(Did I tell you I was a good person?)

    So listen up, you pathetic meat-eating, Bible-thumping intellectual slobs. Your “god” sucks. I mean, just look at all that Old Testament crap. All God ever did was order the murder of innocent little babies. Even I know better than that. I must be smarter than God!

    Don’t you know about those peaceful earth-loving pagans, the Amalekites? Okay, so they attacked the nation of Israel without provocation when they came out of Egypt. All right, so they took every opportunity to attack thereafter. Okay, so they were a bunch of murdering merciless thugs.

    But that doesn’t mean those stinky Israelites had a right to defend themselves! That doesn’t mean there’s any connection between Hitler and Darwin! (Did I tell you there wasn’t any connection between Hitler and Darwin? I don’t know why people keep wanting to connect Hitler and Darwin.)

    Your “god” is a baby killer! He killed all those Egyptian babies! I don’t care if he gave Pharaoh nine chances! I don’t care if the enslavement of the Israelites had become unbearable! I don’t care if in general I feel that slavery is an abomination! This is different! Your God is an immoral God!

    Let me tell you, a good person like me would never do anything like that. (Did I tell you I’m a good person? I really am a good person. Heck, I’m far more Christian than most of you so-called Christians! Jesus is just all right with me! Dig it!)

    No, I haven’t actually read the Old Testament—but I’ve read Sam Harris! And let me tell you, that was enough. I was really steamed up after I read that book. Some day I’d like to meet Sam Harris. He sounds like he’s almost as smart as I am!

    (Did I remember to tell you there wasn’t any connection between Hitler and Darwin? I don’t know why people keep wanting to connect Hitler and Darwin. People like that are really stupid. Hitler, Darwin, Hitler, Darwin, Hitler, Darwin—that’s all they ever talk about! Boy, I sure wish I could get my hands on people like that. I’d show them what’s what. As it is, I’m stuck here on this obscure little blog with all these dim-witted theists. Oh, well; we all do what we can.)

  53. Hi allanius,

    SO you must be anti-abortion then, right?

    First, get a hold of a Bible, read it, and then come back. Thanks!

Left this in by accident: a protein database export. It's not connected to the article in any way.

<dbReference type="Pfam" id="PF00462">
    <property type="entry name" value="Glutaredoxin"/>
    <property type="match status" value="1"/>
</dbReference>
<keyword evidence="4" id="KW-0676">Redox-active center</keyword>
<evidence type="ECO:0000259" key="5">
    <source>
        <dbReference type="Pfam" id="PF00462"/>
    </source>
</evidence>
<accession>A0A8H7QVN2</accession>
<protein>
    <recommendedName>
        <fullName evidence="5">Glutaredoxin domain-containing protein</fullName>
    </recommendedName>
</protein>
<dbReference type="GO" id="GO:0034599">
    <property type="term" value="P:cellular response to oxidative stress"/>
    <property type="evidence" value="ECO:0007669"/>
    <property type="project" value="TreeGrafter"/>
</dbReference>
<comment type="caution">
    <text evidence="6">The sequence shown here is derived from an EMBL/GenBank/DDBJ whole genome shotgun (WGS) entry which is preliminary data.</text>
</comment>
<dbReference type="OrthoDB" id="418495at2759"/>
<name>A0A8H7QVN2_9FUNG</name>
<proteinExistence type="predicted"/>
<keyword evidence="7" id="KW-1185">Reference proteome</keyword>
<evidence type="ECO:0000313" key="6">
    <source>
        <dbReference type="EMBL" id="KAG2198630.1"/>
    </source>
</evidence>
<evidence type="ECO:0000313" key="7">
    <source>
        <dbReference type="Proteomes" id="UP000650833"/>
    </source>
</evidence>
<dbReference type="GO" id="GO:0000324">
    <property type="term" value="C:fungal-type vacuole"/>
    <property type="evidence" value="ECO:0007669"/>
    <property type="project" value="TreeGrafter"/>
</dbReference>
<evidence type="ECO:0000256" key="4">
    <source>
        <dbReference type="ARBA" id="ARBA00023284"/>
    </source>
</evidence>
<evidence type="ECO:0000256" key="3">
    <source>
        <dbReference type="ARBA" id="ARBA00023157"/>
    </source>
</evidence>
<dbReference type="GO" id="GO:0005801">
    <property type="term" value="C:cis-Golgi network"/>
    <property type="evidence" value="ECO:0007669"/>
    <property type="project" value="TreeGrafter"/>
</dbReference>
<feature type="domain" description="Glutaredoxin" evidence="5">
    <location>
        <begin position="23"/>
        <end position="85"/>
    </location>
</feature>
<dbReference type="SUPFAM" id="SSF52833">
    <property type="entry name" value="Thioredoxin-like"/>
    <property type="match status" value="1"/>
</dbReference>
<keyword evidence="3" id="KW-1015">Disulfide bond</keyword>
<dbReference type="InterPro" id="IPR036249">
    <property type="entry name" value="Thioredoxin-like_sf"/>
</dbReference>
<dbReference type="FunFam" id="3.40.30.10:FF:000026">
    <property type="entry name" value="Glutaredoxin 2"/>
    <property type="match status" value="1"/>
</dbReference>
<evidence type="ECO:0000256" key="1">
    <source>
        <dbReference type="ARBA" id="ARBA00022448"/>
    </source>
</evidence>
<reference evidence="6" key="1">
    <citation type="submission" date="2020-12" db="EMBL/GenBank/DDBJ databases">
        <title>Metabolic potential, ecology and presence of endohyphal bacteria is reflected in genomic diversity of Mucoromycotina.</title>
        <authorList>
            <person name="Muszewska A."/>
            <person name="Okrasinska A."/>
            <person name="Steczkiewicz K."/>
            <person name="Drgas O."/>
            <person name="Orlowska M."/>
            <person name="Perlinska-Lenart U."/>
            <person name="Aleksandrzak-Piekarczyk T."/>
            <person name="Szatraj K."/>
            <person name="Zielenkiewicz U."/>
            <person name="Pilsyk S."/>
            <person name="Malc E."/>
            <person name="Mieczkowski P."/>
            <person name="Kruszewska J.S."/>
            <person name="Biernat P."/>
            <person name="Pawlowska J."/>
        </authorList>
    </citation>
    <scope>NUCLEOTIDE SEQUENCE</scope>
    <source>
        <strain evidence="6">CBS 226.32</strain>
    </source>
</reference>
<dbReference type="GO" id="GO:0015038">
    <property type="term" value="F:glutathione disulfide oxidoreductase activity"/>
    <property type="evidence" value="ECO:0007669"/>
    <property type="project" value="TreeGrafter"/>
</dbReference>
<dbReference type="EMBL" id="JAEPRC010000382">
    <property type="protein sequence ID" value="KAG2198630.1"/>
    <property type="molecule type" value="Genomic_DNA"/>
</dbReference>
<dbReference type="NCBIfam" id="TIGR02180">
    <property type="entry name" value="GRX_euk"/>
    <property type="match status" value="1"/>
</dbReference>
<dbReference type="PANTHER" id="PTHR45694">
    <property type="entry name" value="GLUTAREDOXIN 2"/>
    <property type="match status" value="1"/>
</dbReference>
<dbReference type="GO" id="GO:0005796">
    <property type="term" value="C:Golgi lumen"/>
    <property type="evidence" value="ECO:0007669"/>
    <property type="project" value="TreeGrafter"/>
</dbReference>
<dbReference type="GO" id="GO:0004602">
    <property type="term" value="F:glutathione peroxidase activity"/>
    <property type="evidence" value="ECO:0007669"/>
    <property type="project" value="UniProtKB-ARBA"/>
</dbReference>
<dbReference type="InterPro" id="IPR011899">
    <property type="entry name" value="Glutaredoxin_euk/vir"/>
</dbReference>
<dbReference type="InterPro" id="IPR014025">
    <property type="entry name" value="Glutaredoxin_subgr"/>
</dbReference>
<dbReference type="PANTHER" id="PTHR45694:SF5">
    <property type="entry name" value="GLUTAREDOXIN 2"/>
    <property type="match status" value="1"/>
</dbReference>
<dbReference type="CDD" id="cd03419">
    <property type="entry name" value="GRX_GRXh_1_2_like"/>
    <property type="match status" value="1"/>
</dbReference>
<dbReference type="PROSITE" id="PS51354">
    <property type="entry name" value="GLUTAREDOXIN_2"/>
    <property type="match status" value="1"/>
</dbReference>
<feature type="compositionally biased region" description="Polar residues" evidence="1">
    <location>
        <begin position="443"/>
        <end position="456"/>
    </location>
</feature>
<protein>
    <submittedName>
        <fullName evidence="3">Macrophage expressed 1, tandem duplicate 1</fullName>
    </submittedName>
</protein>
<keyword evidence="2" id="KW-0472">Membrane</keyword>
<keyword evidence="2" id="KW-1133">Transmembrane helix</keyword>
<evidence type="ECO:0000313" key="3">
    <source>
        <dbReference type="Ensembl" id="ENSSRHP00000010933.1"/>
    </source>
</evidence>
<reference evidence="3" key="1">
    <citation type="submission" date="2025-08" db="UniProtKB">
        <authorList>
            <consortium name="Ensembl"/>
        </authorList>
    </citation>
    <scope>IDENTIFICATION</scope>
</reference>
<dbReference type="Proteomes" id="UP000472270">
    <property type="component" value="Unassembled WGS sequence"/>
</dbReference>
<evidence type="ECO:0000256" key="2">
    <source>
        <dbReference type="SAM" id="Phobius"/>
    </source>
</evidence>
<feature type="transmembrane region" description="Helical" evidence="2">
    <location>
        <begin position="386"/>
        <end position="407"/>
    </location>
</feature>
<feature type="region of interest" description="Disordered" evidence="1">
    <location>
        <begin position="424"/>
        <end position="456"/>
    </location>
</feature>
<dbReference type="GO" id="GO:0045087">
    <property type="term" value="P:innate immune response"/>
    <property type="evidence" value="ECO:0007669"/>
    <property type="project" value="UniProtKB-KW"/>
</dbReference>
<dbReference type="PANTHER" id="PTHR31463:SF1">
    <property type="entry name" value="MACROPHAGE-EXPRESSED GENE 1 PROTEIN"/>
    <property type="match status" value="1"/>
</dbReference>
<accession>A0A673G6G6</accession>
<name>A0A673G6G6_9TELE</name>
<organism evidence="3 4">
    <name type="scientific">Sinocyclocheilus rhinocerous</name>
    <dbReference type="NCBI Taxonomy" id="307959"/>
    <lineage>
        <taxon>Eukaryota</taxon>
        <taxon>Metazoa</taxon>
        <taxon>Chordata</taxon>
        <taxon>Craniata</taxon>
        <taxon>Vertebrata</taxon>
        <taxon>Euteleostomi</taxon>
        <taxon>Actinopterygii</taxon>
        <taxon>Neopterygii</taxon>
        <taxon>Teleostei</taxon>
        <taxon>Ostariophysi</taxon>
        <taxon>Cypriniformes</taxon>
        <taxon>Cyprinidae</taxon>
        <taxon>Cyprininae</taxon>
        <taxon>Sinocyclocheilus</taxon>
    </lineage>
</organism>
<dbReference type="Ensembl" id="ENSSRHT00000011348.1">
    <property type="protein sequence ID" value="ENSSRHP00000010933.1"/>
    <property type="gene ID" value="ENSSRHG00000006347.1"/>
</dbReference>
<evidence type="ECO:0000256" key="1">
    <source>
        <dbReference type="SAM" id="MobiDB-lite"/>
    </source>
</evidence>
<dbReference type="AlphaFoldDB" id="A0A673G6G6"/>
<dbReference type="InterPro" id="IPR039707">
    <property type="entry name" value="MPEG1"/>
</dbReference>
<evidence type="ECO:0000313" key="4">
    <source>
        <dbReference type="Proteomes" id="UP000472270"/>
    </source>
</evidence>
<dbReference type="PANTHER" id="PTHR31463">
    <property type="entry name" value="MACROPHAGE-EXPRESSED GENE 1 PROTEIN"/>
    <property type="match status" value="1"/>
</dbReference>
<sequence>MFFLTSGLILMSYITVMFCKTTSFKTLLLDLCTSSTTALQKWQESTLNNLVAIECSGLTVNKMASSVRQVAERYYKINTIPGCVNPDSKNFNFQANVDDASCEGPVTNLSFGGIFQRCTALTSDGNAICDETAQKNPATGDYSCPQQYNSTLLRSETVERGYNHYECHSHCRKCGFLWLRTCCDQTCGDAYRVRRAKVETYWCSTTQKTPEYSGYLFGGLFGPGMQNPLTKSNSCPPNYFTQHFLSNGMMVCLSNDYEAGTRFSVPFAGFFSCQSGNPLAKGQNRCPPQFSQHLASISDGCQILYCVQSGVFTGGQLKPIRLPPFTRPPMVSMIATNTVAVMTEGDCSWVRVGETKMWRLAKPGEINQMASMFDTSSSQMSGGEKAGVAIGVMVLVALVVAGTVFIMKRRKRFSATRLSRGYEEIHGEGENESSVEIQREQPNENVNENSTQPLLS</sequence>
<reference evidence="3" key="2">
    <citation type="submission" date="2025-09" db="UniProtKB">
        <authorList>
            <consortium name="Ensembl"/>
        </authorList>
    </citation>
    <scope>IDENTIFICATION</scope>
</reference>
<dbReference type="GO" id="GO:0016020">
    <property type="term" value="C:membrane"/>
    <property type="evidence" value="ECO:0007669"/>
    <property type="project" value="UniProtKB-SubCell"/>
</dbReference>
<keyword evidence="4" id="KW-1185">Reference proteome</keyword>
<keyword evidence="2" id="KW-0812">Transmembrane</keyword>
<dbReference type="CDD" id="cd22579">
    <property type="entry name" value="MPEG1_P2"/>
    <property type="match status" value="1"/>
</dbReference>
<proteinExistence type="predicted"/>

54. Pazu @47

    Read Numbers 18:16-19. Its pretty clear. Every first born whether animal or man belonged to the Lord. He purchased it in the passover. The humans were to be redeemed. ( In other words purchased back from the Lord, not sacrificed ). The oxen and sheep were to be a burnt offering.

    God freed his children from the prevalent practice of sacrificing of children. The practice is condemned most violently by God. Anyone who reads this passage and thinks that God is advocating child sacrifice is being willingly ignorant of what it says.

  55. Pazu–

    Anyway it will come in our countries, actually it’s already in the American plates.

    Since at least 1994. No harm here.

    maybe I am wrong, but don’t you think we should have a clear explanation and debate with the people, scientists, and independent critics?

    Absolutely. But remember that those who create demons (agra-business, big oil, nukes whatever), and set themselves up as saviours (documentary makers, politicians) are usually lying.

  56. tribune7,

    -”But remember that those who create demons (agra-business, big oil, nukes whatever), and set themselves up as saviours (documentary makers, politicians) are usually lying.”

    I don’t think those documentaries set themselves up as saviours, they just do their jobs at presenting what causes controversies.

    I am greatly skeptical of the GMOs, especially when it’s patented as a commercial product. That’s outrageous, if it’s not to you, then fine, eat them. But I’ll do my best to avoid them. And I hope France and Europe will forbid them. A lot of people are raising their voices against them.

    Don’t you think we had enough of being robbed our land, resources by multinationals? I think the cup is more than filled.

  57. JDH,

    I read the passage, I think I had misread it or didn’t understand what it really meant by offering the first-born. I was really shocked and disturbed by that first-born offering.

    Thanks for the insight, I feel relieved that the Israelites didn’t have to offer (as in a sacrifice) their first kids! :)

  58. tribune7,

    -”I read it as the imposing of a tax to fund Temple services required by all Israelites upon the birth of their first child.

    Yeah. Sounds like a tax or something like that. :)